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CSI papers published: Organic acid and high soil CO2 drive intense chemical weathering of Hawaiian basalts

Geochimica et Cosmochimica Acta, Accepted manuscript. doi:10.1016/j.gca.2019.01.027

Organic acids and high soil CO2 drive intense chemical weathering of Hawaiian basalts: Insights from reactive transport models by A. Perez-Fodich and CSI member Louis A. Derry; email:

We have investigated how biota contributes to rapid chemical weathering of Hawaiian basalts using a reactive transport model and chemical data from a soil chronosequence. These Hawaiian soils have developed under a tropical forest with rainfall >200 cm/yr and exhibit extensive weathering on timescales of 104 years. We developed a series of multicomponent reactive transport models to examine the role of soil respiration and low molecular weight organic acids in generating these intense weathering patterns. The base model starts with a 1-m basaltic porous media reacting with a fluid of rainwater composition in equilibrium with atmospheric CO2. Subsequent simulations incorporate soil respiration modeled as constant flux of CO2 at 10× atmospheric and continuous input of organic ligands –oxalate and citrate – at 10-4 molar. After 20 kyr of weathering, the base model shows limited elemental losses, high soil pH and is overall CO2(acid)-limited. Soil respiration lowers soil pH to circumneutral values, leaches all Mg and Ca from the basalt and allows precipitation of Fe(III)-oxyhydroxides, while Al stays immobile as secondary clays accumulate. After adding organic ligands, soil pH is reduced to values similar to the Hawaiian soils and Si, Al and Fe are exported from the system by dissolution of secondary phases, resulting in mass depletion patterns similar to the ones observed in Hawai’i. Dissolution of secondary minerals is generated by low pH and relatively low free activities of Al3+ and Fe3+ when organic ligands are added. These results suggest that organic acids in basalt weathering in tropical environments can sustain far-from-equilibrium conditions that drive fast elemental losses and that biologic activity contributes to weathering processes both by generating high soil PCO2 and organic acids.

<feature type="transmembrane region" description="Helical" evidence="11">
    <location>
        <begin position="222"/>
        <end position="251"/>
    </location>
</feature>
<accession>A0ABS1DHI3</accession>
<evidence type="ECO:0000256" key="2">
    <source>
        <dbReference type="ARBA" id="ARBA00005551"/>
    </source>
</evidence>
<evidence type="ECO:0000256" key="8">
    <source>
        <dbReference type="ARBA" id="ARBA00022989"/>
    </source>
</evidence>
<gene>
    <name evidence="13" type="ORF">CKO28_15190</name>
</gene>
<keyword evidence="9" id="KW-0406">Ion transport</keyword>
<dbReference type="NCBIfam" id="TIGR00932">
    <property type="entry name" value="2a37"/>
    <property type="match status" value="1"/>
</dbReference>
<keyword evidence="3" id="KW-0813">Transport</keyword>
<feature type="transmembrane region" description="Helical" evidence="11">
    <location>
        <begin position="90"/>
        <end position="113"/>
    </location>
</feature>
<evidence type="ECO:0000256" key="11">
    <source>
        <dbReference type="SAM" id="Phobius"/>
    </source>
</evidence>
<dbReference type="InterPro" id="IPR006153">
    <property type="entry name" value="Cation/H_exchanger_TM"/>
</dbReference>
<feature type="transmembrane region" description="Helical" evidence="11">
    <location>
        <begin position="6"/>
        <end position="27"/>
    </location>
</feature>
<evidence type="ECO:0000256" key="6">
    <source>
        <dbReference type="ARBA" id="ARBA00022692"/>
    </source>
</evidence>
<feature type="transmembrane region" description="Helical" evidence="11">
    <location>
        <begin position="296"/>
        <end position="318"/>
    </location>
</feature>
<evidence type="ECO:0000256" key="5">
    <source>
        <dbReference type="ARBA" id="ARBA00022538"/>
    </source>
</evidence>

Lou Derry, Earth & Atmospheric Sciences
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